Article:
A Major Lawsuit Over “South Park” Has Been Filed – But Has Nothing To Do With Meghan Markle And Prince Harry

The controversial lawsuit fodder that is the popular animated American TV show “South Park” has found itself at the center of a major lawsuit between two entertainment giants — but not over its edgy or offensive content.

HBO Max parent company Warner Bros Discovery (NASDAQ: WBD) on Friday filed a lawsuit in New York State Supreme Court that accused Paramount Global (NASDAQ: PARA) of breaking a $500 million exclusive streaming rights deal through “verbal trickery.”

In October 2019, years before the merger of Warner Bros and Discovery, WarnerMedia, which was then owned by AT&T (NYSE: T), paid half a billion dollars, or $1,687,500 for the exclusive streaming rights for each “South Park” episode until 2025. The deal included the existing 23 seasons and 30 new episodes over three future seasons.

The first few episodes of season 24 were supposed to be delivered in March 2020 but Paramount told Warner that production had been halted due to the pandemic. The suit claims that only 14 of the 30 agreed-on new episodes — two episodes each for seasons 24 and 25 and six for season 26 —have so far been delivered.

They also allege that in spite of the company’s exclusive rights to the show, South Park Digital Studios (SPDS) — the joint venture between Paramount and “South Park” creators Matt Stone and Trey Parker, who were also named as defendants in the suit — gave two pandemic-themed specials to Paramount. The specials were aired in September 2020 and March 2021.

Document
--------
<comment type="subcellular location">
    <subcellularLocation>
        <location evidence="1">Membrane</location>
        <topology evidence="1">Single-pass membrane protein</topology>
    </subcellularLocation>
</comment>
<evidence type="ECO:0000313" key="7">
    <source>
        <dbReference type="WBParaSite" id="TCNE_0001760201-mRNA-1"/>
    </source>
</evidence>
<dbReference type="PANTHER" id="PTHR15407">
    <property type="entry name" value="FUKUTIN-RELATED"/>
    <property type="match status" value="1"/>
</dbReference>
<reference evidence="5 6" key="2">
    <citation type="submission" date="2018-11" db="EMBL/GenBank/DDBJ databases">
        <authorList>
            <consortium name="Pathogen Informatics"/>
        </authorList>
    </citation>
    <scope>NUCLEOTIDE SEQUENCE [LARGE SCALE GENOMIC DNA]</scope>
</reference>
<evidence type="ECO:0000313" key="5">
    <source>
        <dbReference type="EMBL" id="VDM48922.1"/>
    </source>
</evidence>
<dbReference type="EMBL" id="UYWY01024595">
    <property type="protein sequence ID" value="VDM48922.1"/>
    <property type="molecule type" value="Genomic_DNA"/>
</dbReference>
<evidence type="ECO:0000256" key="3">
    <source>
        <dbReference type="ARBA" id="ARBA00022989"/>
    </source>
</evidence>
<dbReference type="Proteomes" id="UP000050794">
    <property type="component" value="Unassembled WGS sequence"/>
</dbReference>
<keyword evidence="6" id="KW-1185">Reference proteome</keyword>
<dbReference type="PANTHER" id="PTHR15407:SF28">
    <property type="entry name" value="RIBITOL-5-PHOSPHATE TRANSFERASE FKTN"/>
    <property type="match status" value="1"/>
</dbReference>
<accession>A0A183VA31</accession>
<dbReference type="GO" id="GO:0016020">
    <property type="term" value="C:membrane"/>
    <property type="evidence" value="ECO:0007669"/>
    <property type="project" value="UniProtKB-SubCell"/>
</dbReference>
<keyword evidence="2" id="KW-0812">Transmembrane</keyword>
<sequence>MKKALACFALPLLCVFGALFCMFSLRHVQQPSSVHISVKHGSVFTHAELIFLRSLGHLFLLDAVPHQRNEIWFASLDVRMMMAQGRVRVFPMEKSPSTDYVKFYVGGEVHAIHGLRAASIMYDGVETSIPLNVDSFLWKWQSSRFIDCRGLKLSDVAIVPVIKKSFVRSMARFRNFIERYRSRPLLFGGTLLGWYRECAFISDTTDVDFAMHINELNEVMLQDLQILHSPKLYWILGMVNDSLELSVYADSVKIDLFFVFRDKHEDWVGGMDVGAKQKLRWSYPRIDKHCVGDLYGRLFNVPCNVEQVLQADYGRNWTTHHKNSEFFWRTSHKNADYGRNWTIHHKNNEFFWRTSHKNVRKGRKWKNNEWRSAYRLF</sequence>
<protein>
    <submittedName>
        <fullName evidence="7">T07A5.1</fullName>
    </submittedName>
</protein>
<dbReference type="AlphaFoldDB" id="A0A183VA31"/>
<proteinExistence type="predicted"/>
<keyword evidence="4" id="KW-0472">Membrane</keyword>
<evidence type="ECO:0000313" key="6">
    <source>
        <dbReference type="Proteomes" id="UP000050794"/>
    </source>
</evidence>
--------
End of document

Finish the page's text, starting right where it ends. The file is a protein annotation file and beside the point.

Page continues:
The suit also cites a $900 million deal 2021 deal between Paramount subsidiary MTV Entertainment Studios and SPDS for exclusive content on Paramount+.

Warner accused the defendants of propping up the then newly-launched streaming platform Paramount TV+, which competes with HBO Max, with content that’s already been promised to HBO Max.

“We believe that Paramount and South Park Digital Studios embarked on a multi-year scheme of unfair trade practices and deception, flagrantly and repeatedly breaching our contract, which clearly gave HBO Max exclusive streaming rights to the existing library and new content from the popular animated comedy South Park,” HBO Max said in a statement.

The company, which is seeking over $200 million in damages, claims the defendants employed “grammatical sleight-of-hand” by describing new content as “movies,” “films,” or “events” to “side-step SPDS’s contractual obligations.”

The Worldwide Privacy Tour Episode

The show recently made headlines for the February 15 episode, called “The Worldwide Privacy Tour,” which featured a royal family that had an uncanny likeness to the British Royal family, particularly Prince Harry and Meghan Markle.

The episode, which reportedly made Markle “upset and overwhelmed,” featured a “fictional” royal couple who begged to stay out of the spotlight — all while going on an episode of “Good Morning Canada” to promote a memoir, which in the “South Park” episode was called “WAAAAGH.”

The real-life former royal couple had recently walked away from the royal family, citing their desire for privacy, and then released a Netflix series and Harry’s memoir, “Spare.”

A representative for the couple has denied that they would be suing the show. 


Information for this briefing was found via Variety, the New York Post, AP News, and the sources and companies mentioned. The author has no securities or affiliations related to the organizations discussed. Not a recommendation to buy or sell. Always do additional research and consult a professional before purchasing a security. The author holds no licenses.

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